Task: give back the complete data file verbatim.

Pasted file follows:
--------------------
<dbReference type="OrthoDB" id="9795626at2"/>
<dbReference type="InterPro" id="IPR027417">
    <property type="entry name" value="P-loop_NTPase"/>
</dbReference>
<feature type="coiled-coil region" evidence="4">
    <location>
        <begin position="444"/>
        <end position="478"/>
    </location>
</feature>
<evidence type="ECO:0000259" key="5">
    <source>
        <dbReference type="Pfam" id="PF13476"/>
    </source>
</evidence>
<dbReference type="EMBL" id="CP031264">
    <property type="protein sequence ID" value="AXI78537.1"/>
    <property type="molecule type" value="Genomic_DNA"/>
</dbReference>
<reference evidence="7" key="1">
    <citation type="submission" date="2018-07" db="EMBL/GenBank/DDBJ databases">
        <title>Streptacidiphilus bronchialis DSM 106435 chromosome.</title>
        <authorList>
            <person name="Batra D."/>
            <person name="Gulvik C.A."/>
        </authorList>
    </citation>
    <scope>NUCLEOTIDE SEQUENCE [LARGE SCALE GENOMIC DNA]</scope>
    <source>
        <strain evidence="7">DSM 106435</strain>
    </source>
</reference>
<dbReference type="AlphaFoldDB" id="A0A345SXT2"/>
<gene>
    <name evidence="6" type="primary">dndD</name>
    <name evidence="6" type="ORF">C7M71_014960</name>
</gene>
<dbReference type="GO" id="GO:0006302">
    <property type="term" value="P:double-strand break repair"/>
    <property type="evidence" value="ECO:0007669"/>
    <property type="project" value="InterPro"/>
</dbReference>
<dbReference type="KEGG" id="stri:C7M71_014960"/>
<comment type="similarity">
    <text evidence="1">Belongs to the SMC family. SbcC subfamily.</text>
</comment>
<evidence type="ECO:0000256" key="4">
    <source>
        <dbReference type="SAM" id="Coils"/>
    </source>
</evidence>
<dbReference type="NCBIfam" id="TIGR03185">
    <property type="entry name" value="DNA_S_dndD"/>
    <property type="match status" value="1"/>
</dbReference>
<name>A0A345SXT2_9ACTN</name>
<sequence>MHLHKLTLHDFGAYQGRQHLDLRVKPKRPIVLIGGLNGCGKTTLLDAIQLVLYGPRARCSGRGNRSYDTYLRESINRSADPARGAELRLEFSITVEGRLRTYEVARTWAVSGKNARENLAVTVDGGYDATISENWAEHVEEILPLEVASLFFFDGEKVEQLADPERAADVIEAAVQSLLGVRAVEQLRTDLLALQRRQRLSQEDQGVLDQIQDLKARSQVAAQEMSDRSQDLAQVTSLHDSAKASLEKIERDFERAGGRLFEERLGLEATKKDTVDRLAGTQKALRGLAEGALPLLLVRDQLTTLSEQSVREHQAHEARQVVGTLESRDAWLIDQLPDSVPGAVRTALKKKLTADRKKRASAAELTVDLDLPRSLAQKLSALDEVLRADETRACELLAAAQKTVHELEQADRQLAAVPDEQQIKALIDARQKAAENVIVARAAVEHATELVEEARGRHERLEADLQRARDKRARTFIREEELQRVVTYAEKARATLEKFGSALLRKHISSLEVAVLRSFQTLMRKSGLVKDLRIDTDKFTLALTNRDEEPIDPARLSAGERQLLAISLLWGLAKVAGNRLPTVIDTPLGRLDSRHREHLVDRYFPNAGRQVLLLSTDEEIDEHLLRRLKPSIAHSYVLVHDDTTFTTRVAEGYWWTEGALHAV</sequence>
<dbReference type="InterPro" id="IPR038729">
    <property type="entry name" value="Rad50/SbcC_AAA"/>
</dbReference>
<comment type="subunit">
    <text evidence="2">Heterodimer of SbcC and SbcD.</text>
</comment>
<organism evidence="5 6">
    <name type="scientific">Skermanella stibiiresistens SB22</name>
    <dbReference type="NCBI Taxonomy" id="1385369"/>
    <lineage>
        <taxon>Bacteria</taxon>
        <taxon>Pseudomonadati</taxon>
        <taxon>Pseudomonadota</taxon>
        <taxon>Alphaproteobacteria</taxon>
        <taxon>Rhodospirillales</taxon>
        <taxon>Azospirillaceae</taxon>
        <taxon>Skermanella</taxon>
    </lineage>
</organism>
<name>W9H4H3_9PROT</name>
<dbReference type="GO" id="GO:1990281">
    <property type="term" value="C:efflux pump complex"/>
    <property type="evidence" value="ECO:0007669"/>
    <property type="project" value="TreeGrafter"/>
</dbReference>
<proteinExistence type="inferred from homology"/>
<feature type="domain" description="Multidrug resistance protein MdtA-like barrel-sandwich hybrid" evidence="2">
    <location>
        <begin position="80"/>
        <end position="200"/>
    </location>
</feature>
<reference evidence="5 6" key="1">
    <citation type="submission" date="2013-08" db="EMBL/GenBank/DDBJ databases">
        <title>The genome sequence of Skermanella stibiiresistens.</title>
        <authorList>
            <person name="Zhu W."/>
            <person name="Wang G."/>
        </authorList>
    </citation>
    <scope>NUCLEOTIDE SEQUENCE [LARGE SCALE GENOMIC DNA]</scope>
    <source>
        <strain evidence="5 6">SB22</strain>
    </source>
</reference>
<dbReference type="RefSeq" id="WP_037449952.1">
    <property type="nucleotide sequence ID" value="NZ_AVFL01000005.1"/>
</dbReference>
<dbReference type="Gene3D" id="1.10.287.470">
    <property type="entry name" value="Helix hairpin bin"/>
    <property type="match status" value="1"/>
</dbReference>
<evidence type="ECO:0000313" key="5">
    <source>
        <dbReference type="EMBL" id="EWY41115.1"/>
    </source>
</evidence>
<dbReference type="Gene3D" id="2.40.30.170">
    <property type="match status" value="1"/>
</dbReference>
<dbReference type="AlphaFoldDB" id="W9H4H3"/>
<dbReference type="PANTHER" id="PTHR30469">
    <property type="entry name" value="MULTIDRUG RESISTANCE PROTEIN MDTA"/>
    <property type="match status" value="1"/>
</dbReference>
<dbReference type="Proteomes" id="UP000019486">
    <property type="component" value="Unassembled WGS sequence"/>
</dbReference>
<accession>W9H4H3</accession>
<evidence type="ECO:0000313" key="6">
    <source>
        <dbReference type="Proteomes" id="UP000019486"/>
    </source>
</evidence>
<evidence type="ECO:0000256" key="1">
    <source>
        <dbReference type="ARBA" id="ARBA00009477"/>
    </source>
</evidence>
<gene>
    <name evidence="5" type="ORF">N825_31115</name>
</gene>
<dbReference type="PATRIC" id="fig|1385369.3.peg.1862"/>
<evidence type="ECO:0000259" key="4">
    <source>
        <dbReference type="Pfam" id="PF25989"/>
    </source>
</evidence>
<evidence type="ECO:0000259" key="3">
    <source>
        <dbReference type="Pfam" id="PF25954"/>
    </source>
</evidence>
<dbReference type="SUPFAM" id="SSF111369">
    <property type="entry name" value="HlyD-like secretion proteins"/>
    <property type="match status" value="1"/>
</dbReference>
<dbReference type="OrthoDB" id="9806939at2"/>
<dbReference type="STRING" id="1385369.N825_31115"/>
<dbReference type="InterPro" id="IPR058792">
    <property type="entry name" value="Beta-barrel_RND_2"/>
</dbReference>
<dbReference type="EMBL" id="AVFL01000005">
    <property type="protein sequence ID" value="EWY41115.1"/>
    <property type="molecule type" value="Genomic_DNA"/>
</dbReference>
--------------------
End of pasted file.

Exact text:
<dbReference type="OrthoDB" id="9795626at2"/>
<dbReference type="InterPro" id="IPR027417">
    <property type="entry name" value="P-loop_NTPase"/>
</dbReference>
<feature type="coiled-coil region" evidence="4">
    <location>
        <begin position="444"/>
        <end position="478"/>
    </location>
</feature>
<evidence type="ECO:0000259" key="5">
    <source>
        <dbReference type="Pfam" id="PF13476"/>
    </source>
</evidence>
<dbReference type="EMBL" id="CP031264">
    <property type="protein sequence ID" value="AXI78537.1"/>
    <property type="molecule type" value="Genomic_DNA"/>
</dbReference>
<reference evidence="7" key="1">
    <citation type="submission" date="2018-07" db="EMBL/GenBank/DDBJ databases">
        <title>Streptacidiphilus bronchialis DSM 106435 chromosome.</title>
        <authorList>
            <person name="Batra D."/>
            <person name="Gulvik C.A."/>
        </authorList>
    </citation>
    <scope>NUCLEOTIDE SEQUENCE [LARGE SCALE GENOMIC DNA]</scope>
    <source>
        <strain evidence="7">DSM 106435</strain>
    </source>
</reference>
<dbReference type="AlphaFoldDB" id="A0A345SXT2"/>
<gene>
    <name evidence="6" type="primary">dndD</name>
    <name evidence="6" type="ORF">C7M71_014960</name>
</gene>
<dbReference type="GO" id="GO:0006302">
    <property type="term" value="P:double-strand break repair"/>
    <property type="evidence" value="ECO:0007669"/>
    <property type="project" value="InterPro"/>
</dbReference>
<dbReference type="KEGG" id="stri:C7M71_014960"/>
<comment type="similarity">
    <text evidence="1">Belongs to the SMC family. SbcC subfamily.</text>
</comment>
<evidence type="ECO:0000256" key="4">
    <source>
        <dbReference type="SAM" id="Coils"/>
    </source>
</evidence>
<dbReference type="NCBIfam" id="TIGR03185">
    <property type="entry name" value="DNA_S_dndD"/>
    <property type="match status" value="1"/>
</dbReference>
<name>A0A345SXT2_9ACTN</name>
<sequence>MHLHKLTLHDFGAYQGRQHLDLRVKPKRPIVLIGGLNGCGKTTLLDAIQLVLYGPRARCSGRGNRSYDTYLRESINRSADPARGAELRLEFSITVEGRLRTYEVARTWAVSGKNARENLAVTVDGGYDATISENWAEHVEEILPLEVASLFFFDGEKVEQLADPERAADVIEAAVQSLLGVRAVEQLRTDLLALQRRQRLSQEDQGVLDQIQDLKARSQVAAQEMSDRSQDLAQVTSLHDSAKASLEKIERDFERAGGRLFEERLGLEATKKDTVDRLAGTQKALRGLAEGALPLLLVRDQLTTLSEQSVREHQAHEARQVVGTLESRDAWLIDQLPDSVPGAVRTALKKKLTADRKKRASAAELTVDLDLPRSLAQKLSALDEVLRADETRACELLAAAQKTVHELEQADRQLAAVPDEQQIKALIDARQKAAENVIVARAAVEHATELVEEARGRHERLEADLQRARDKRARTFIREEELQRVVTYAEKARATLEKFGSALLRKHISSLEVAVLRSFQTLMRKSGLVKDLRIDTDKFTLALTNRDEEPIDPARLSAGERQLLAISLLWGLAKVAGNRLPTVIDTPLGRLDSRHREHLVDRYFPNAGRQVLLLSTDEEIDEHLLRRLKPSIAHSYVLVHDDTTFTTRVAEGYWWTEGALHAV</sequence>
<dbReference type="InterPro" id="IPR038729">
    <property type="entry name" value="Rad50/SbcC_AAA"/>
</dbReference>
<comment type="subunit">
    <text evidence="2">Heterodimer of SbcC and SbcD.</text>
</comment>
<organism evidence="5 6">
    <name type="scientific">Skermanella stibiiresistens SB22</name>
    <dbReference type="NCBI Taxonomy" id="1385369"/>
    <lineage>
        <taxon>Bacteria</taxon>
        <taxon>Pseudomonadati</taxon>
        <taxon>Pseudomonadota</taxon>
        <taxon>Alphaproteobacteria</taxon>
        <taxon>Rhodospirillales</taxon>
        <taxon>Azospirillaceae</taxon>
        <taxon>Skermanella</taxon>
    </lineage>
</organism>
<name>W9H4H3_9PROT</name>
<dbReference type="GO" id="GO:1990281">
    <property type="term" value="C:efflux pump complex"/>
    <property type="evidence" value="ECO:0007669"/>
    <property type="project" value="TreeGrafter"/>
</dbReference>
<proteinExistence type="inferred from homology"/>
<feature type="domain" description="Multidrug resistance protein MdtA-like barrel-sandwich hybrid" evidence="2">
    <location>
        <begin position="80"/>
        <end position="200"/>
    </location>
</feature>
<reference evidence="5 6" key="1">
    <citation type="submission" date="2013-08" db="EMBL/GenBank/DDBJ databases">
        <title>The genome sequence of Skermanella stibiiresistens.</title>
        <authorList>
            <person name="Zhu W."/>
            <person name="Wang G."/>
        </authorList>
    </citation>
    <scope>NUCLEOTIDE SEQUENCE [LARGE SCALE GENOMIC DNA]</scope>
    <source>
        <strain evidence="5 6">SB22</strain>
    </source>
</reference>
<dbReference type="RefSeq" id="WP_037449952.1">
    <property type="nucleotide sequence ID" value="NZ_AVFL01000005.1"/>
</dbReference>
<dbReference type="Gene3D" id="1.10.287.470">
    <property type="entry name" value="Helix hairpin bin"/>
    <property type="match status" value="1"/>
</dbReference>
<evidence type="ECO:0000313" key="5">
    <source>
        <dbReference type="EMBL" id="EWY41115.1"/>
    </source>
</evidence>
<dbReference type="Gene3D" id="2.40.30.170">
    <property type="match status" value="1"/>
</dbReference>
<dbReference type="AlphaFoldDB" id="W9H4H3"/>
<dbReference type="PANTHER" id="PTHR30469">
    <property type="entry name" value="MULTIDRUG RESISTANCE PROTEIN MDTA"/>
    <property type="match status" value="1"/>
</dbReference>
<dbReference type="Proteomes" id="UP000019486">
    <property type="component" value="Unassembled WGS sequence"/>
</dbReference>
<accession>W9H4H3</accession>
<evidence type="ECO:0000313" key="6">
    <source>
        <dbReference type="Proteomes" id="UP000019486"/>
    </source>
</evidence>
<evidence type="ECO:0000256" key="1">
    <source>
        <dbReference type="ARBA" id="ARBA00009477"/>
    </source>
</evidence>
<gene>
    <name evidence="5" type="ORF">N825_31115</name>
</gene>
<dbReference type="PATRIC" id="fig|1385369.3.peg.1862"/>
<evidence type="ECO:0000259" key="4">
    <source>
        <dbReference type="Pfam" id="PF25989"/>
    </source>
</evidence>
<evidence type="ECO:0000259" key="3">
    <source>
        <dbReference type="Pfam" id="PF25954"/>
    </source>
</evidence>
<dbReference type="SUPFAM" id="SSF111369">
    <property type="entry name" value="HlyD-like secretion proteins"/>
    <property type="match status" value="1"/>
</dbReference>
<dbReference type="OrthoDB" id="9806939at2"/>
<dbReference type="STRING" id="1385369.N825_31115"/>
<dbReference type="InterPro" id="IPR058792">
    <property type="entry name" value="Beta-barrel_RND_2"/>
</dbReference>
<dbReference type="EMBL" id="AVFL01000005">
    <property type="protein sequence ID" value="EWY41115.1"/>
    <property type="molecule type" value="Genomic_DNA"/>
</dbReference>